The US Air Force confirmed late last month that a “catastrophic event” led to the downing of a weather satellite.
The satellite, previously used by the US military, exploded into 43 pieces.
Army engineers suggest a temperature spike disrupted the bearings of the satellites and caused Weather Satellite Program Flight 13 (DMSP-F13) to lose altitude control.
The oldest in the Army’s fleet of weather satellites, DMSP-F13 was mostly decommissioned in 2006 – still collecting data in a backup role, but not involved in long-term modeling . Air Force officials said its loss would have minimal effects on their operations and forecasting capabilities.
“Because this satellite was no longer in use by the National Weather Service or the Air Force Weather Agency, the impact of the loss of this satellite is minimal,” Air Force weather program officials said. “We expect that real-time weather data for tactical users will be slightly reduced without this satellite, but its data was not used for weather forecast modeling.”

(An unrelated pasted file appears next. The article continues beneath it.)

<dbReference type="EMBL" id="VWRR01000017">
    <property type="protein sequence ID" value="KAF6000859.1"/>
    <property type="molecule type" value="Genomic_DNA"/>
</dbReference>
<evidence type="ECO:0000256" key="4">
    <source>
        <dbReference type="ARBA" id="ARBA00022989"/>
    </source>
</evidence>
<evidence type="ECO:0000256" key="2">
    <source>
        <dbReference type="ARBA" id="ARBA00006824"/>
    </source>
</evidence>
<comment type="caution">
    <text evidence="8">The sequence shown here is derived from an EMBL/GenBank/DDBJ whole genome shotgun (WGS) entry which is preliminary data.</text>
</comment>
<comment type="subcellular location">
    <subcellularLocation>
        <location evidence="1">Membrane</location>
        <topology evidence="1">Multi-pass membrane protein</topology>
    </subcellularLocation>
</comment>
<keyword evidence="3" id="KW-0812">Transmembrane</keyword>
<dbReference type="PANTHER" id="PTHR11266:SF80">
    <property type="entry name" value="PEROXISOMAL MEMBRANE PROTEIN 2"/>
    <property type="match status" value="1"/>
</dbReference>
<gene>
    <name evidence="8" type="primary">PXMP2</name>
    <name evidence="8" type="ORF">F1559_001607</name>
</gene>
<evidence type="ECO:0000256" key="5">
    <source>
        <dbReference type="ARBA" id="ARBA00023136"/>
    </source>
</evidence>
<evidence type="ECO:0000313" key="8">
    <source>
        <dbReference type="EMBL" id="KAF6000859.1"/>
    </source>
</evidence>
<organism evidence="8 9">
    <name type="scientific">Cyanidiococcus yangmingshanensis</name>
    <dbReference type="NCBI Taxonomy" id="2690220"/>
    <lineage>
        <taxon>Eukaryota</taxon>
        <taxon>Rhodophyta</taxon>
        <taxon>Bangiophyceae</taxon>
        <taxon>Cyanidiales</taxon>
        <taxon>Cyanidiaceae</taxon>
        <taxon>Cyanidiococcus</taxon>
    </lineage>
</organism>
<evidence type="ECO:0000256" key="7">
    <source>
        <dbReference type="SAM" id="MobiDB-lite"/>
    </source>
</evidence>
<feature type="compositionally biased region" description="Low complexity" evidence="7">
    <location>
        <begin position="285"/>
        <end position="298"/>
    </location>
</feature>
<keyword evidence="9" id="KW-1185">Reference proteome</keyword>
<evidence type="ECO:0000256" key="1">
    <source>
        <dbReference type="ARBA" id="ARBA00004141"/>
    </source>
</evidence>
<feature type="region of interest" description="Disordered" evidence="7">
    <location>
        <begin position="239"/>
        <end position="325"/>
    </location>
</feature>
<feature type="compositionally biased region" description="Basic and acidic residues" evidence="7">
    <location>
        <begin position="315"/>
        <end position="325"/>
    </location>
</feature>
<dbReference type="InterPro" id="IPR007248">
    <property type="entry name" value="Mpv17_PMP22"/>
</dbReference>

Still, Air Force scientists will continue to investigate the details of the event to prevent similar and costly disasters in the future.
The 43 pieces will likely continue to orbit Earth before eventually being pulled back into the atmosphere by the planet’s gravity. Although the possibility of space junk crossing paths with other satellites exists, at this point engineers are quite skilled at maneuvering space vehicles out of harm’s way. There are currently 21,000 pieces of space junk measuring 4 inches or larger orbiting Earth.
-Meteorologist Al Conklin